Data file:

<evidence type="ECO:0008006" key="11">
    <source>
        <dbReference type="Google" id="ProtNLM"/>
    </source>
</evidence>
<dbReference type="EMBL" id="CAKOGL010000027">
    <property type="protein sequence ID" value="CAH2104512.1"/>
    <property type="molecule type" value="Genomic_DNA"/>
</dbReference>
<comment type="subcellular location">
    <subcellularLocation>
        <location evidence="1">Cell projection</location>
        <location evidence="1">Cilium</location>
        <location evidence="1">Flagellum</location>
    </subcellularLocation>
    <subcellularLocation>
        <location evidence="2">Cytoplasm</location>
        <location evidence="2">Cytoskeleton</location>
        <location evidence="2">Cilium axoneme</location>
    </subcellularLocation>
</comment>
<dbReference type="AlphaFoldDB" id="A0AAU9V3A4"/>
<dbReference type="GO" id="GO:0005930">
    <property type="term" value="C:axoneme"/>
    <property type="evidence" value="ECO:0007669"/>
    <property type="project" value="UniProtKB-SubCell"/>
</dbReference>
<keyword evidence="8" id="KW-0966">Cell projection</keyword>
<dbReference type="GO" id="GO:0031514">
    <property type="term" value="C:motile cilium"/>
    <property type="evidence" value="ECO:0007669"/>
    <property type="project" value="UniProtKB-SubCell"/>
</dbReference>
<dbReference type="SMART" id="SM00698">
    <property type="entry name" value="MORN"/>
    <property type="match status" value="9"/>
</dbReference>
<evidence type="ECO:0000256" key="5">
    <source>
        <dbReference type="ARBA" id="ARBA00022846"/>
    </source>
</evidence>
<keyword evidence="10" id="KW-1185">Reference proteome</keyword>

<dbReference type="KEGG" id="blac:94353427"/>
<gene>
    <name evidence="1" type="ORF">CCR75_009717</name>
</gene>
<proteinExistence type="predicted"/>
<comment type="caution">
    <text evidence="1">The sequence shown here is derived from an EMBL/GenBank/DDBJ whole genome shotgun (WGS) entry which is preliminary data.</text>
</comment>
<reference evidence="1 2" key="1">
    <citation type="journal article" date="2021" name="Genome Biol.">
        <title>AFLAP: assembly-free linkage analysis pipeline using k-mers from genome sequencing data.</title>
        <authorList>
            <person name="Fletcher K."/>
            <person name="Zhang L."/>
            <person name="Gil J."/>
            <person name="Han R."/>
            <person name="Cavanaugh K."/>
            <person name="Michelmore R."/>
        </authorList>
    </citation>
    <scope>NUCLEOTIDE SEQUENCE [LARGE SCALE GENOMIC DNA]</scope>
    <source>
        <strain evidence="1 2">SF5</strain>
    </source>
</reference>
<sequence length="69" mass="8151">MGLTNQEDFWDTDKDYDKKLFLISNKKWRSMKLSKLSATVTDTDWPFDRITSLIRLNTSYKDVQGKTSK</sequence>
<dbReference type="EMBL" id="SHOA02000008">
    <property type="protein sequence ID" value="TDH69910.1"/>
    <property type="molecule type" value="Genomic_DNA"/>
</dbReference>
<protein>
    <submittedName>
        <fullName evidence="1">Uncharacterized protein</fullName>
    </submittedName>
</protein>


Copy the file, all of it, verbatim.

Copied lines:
<evidence type="ECO:0008006" key="11">
    <source>
        <dbReference type="Google" id="ProtNLM"/>
    </source>
</evidence>
<dbReference type="EMBL" id="CAKOGL010000027">
    <property type="protein sequence ID" value="CAH2104512.1"/>
    <property type="molecule type" value="Genomic_DNA"/>
</dbReference>
<comment type="subcellular location">
    <subcellularLocation>
        <location evidence="1">Cell projection</location>
        <location evidence="1">Cilium</location>
        <location evidence="1">Flagellum</location>
    </subcellularLocation>
    <subcellularLocation>
        <location evidence="2">Cytoplasm</location>
        <location evidence="2">Cytoskeleton</location>
        <location evidence="2">Cilium axoneme</location>
    </subcellularLocation>
</comment>
<dbReference type="AlphaFoldDB" id="A0AAU9V3A4"/>
<dbReference type="GO" id="GO:0005930">
    <property type="term" value="C:axoneme"/>
    <property type="evidence" value="ECO:0007669"/>
    <property type="project" value="UniProtKB-SubCell"/>
</dbReference>
<keyword evidence="8" id="KW-0966">Cell projection</keyword>
<dbReference type="GO" id="GO:0031514">
    <property type="term" value="C:motile cilium"/>
    <property type="evidence" value="ECO:0007669"/>
    <property type="project" value="UniProtKB-SubCell"/>
</dbReference>
<dbReference type="SMART" id="SM00698">
    <property type="entry name" value="MORN"/>
    <property type="match status" value="9"/>
</dbReference>
<evidence type="ECO:0000256" key="5">
    <source>
        <dbReference type="ARBA" id="ARBA00022846"/>
    </source>
</evidence>
<keyword evidence="10" id="KW-1185">Reference proteome</keyword>

<dbReference type="KEGG" id="blac:94353427"/>
<gene>
    <name evidence="1" type="ORF">CCR75_009717</name>
</gene>
<proteinExistence type="predicted"/>
<comment type="caution">
    <text evidence="1">The sequence shown here is derived from an EMBL/GenBank/DDBJ whole genome shotgun (WGS) entry which is preliminary data.</text>
</comment>
<reference evidence="1 2" key="1">
    <citation type="journal article" date="2021" name="Genome Biol.">
        <title>AFLAP: assembly-free linkage analysis pipeline using k-mers from genome sequencing data.</title>
        <authorList>
            <person name="Fletcher K."/>
            <person name="Zhang L."/>
            <person name="Gil J."/>
            <person name="Han R."/>
            <person name="Cavanaugh K."/>
            <person name="Michelmore R."/>
        </authorList>
    </citation>
    <scope>NUCLEOTIDE SEQUENCE [LARGE SCALE GENOMIC DNA]</scope>
    <source>
        <strain evidence="1 2">SF5</strain>
    </source>
</reference>
<sequence length="69" mass="8151">MGLTNQEDFWDTDKDYDKKLFLISNKKWRSMKLSKLSATVTDTDWPFDRITSLIRLNTSYKDVQGKTSK</sequence>
<dbReference type="EMBL" id="SHOA02000008">
    <property type="protein sequence ID" value="TDH69910.1"/>
    <property type="molecule type" value="Genomic_DNA"/>
</dbReference>
<protein>
    <submittedName>
        <fullName evidence="1">Uncharacterized protein</fullName>
    </submittedName>
</protein>